Angkor Wat - The Largest Temple in the World (over 400 acres)

The temples of Angkor Wat - a MUST see when in (Siem Reap) Cambodia. While I am not an overly big fan of history, considering over 50% of the tourism in this country is based around Angkor Wat, I couldn't say that I was here and NOT witnessed the largest religious monument in the world.  Below are some facts that I read and picked up along my way today. The pictures just don't do it justice - I HUSTLED through just 3 of the main temples and it took over 4 hours in WALKING time alone. I hired a private tuk tuk which was perfect - I got shade, cold water, and a breeze between each stop. A huge plus is that I didn't have to deal with traffic - which is still as insane as it was the first day I landed in SEA.
 I was happy to have the local as my driver - he knew the best places to drop me off, the direction in which I should enter and tour each temple to 'avoid the crowd' as much as possible, and I didn't have to research where I was going or how to get there. Win win! Had I attempted to do it all myself, say, by bicycle as I once considered doing, I would have been frustrated from the start, as the ticket office is tucked FAR away from the Angkor Wat complex and is virtually in an unmarked, ginormous, building with a huge dirt lot in the front that makes it look more abandoned than anything:

  My driver walked inside the building with me, walked me up to the tour window and told the person what I would like to get (one day pass). I was in and out of there in no time and on my way to the complex. While I was touring each temple, the driver simply hung out in the shade of his tuk tuk or in one of the dozen hammocks set up everywhere there was shade - and half napped, half played on his phone. He kept telling me to take my time - and I was taking as much time as I wanted - but apparently not as much time as most people do.

History as learned from hearsay and researching online:
Constructed between 1113 and 1150, Angkor Wat spans more than 248 square miles (400 acres). The 5 tons worth of sandstone used to create the monument(s) was hauled in from a quarry 25 miles away. The original outer wall is no longer there, but once housed the temple, city, and royal palace. Angkor Wat was originally dedicated to the Hindu god, but changed to Buddhist temple (a long, long time ago...). It is one of the only temples that is oriented to the west - which is associated with death in the Hindu religion.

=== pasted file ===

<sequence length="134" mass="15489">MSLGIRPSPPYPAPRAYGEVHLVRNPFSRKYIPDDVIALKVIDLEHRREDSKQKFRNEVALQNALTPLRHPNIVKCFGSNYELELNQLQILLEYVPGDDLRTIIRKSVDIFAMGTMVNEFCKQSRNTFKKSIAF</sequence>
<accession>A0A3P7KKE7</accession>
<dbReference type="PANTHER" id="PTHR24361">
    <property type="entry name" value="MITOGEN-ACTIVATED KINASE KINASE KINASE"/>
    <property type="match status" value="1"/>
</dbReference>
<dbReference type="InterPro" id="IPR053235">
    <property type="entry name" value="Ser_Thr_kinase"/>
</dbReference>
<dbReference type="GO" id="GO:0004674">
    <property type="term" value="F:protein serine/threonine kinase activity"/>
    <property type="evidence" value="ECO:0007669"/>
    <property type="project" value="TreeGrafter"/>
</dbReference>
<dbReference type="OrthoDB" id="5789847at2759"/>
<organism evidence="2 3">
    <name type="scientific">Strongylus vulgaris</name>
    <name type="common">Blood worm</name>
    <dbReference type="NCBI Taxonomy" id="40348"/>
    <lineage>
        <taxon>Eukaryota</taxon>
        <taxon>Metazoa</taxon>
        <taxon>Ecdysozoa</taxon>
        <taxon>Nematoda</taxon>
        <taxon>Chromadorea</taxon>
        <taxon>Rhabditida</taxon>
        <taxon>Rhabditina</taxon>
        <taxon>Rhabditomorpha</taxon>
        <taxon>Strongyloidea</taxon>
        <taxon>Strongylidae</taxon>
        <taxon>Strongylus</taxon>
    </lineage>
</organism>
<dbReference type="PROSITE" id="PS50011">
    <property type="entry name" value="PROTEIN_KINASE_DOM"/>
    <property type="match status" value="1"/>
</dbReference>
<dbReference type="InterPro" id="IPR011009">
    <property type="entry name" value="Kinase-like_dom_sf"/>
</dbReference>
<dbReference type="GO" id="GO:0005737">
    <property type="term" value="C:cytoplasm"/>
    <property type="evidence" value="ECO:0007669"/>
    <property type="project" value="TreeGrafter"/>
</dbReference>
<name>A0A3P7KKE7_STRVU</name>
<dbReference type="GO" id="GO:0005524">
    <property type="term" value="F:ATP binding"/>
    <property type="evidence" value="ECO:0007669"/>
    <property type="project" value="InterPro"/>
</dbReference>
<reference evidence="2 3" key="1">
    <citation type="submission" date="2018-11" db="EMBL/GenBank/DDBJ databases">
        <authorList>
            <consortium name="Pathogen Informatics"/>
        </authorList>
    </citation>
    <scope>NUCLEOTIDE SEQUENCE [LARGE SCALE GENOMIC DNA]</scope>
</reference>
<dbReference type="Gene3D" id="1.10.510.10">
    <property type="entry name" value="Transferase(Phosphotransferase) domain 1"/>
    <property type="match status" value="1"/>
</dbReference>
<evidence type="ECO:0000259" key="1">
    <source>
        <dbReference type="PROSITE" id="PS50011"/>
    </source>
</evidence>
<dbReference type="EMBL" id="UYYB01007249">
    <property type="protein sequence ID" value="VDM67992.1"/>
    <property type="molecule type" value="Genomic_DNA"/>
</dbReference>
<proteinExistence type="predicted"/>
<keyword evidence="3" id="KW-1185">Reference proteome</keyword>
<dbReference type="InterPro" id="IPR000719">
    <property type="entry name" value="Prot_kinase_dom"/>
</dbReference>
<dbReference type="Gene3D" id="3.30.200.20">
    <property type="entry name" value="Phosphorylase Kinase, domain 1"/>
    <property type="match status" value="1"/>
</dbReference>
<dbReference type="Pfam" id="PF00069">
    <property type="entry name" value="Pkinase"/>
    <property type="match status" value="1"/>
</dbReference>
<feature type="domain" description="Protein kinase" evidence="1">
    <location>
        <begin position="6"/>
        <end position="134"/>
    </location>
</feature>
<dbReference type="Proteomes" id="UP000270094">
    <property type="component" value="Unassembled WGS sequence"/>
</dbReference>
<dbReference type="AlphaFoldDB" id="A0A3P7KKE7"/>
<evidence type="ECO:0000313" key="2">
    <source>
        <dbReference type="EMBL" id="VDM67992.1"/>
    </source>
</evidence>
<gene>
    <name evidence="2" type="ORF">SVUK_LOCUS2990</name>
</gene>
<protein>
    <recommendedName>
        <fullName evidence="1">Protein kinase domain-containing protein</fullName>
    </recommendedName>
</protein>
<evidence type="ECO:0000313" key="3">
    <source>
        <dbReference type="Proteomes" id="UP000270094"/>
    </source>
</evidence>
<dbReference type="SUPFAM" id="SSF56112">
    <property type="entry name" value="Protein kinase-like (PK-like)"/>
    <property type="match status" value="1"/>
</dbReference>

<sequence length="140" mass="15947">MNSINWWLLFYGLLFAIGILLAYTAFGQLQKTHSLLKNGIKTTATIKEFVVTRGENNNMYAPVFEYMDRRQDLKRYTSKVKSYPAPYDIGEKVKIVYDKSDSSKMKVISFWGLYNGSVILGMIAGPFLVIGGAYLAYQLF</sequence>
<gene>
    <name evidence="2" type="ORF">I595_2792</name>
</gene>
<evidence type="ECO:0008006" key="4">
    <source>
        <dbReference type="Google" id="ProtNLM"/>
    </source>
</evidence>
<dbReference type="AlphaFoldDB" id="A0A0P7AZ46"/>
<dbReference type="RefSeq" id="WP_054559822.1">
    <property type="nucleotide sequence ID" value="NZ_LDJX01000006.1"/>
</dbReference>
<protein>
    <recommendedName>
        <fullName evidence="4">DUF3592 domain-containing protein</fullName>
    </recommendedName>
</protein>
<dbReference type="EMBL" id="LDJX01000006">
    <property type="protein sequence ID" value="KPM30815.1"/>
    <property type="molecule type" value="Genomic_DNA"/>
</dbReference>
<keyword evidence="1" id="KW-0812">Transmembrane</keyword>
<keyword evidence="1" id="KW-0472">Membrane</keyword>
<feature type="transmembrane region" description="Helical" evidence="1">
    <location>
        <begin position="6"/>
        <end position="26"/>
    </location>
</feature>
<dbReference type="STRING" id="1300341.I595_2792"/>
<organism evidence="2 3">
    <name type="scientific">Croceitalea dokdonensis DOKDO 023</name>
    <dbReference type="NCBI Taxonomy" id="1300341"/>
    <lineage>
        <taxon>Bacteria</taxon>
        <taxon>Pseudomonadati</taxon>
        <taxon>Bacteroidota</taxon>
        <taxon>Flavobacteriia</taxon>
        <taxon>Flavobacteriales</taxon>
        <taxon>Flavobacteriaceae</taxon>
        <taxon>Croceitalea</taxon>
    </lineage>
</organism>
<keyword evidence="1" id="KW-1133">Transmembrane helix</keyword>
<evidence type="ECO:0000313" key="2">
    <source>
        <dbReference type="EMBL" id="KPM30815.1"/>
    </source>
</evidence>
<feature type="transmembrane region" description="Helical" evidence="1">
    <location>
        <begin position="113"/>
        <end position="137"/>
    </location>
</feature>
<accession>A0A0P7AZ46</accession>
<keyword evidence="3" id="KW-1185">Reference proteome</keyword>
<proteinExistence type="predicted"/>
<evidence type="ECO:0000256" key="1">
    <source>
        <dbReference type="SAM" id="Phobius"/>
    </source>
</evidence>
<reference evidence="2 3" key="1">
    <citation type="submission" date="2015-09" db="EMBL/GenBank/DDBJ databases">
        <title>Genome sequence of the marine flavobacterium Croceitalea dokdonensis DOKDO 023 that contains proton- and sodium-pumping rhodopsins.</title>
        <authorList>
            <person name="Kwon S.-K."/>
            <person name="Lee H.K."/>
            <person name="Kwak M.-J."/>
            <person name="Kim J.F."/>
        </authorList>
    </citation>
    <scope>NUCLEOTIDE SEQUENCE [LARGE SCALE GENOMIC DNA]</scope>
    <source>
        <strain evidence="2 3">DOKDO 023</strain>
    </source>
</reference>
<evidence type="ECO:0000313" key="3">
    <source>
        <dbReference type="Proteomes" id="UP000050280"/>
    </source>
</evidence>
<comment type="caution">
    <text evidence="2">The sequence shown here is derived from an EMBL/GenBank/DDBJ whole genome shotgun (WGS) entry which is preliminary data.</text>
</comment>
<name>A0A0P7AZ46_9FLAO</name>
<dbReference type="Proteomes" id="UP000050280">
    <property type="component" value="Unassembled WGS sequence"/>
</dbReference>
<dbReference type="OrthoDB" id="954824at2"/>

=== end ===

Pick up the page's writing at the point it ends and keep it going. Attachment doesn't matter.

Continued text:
"Angkor Wat is the primary reason that more than 50% of international tourists visit Cambodia each year. Cambodians are proud of their ancient monument, so proud that they put it on the Cambodian flag in 1850. The only other country flag in the world that features a national monument is the current flag of Afghanistan. Images from Angkor Wat also appear on many denominations of the riel (Cambodia's currency)"  
Rodgers, Greg. “Interesting Facts About Angkor Wat.” Updated 01/06/2019.

It cost $37 to visit the Angkor Wat temple for one day, but only 28% of the ticket sales go back into the temples, as the temples are 'rented' from the Cambodia government by a private for-profit agency. I didn't learn this until after I was there - that is a pretty sad return on the cause if you ask me. Considering the age of the temples, the wear and tear from both tourists and mother nature - it is hard to believe that people will be able to physically walk around and on the structures forever. I am blessed to say that I was able to. Cambodia is one of the poorest nations of SEA - and Angkor Wat reportedly brings in over $63 million each year on ticket sales and tourism alone. 

Part of the Angkor Wat complex - the temple Ta Prohm - was used in the movie Tomb Raider. Paramount reportedly paid $10,000 per day for 7 days to film there. That temple + 1 more will be a separate blog entry - too much to soak in for one day!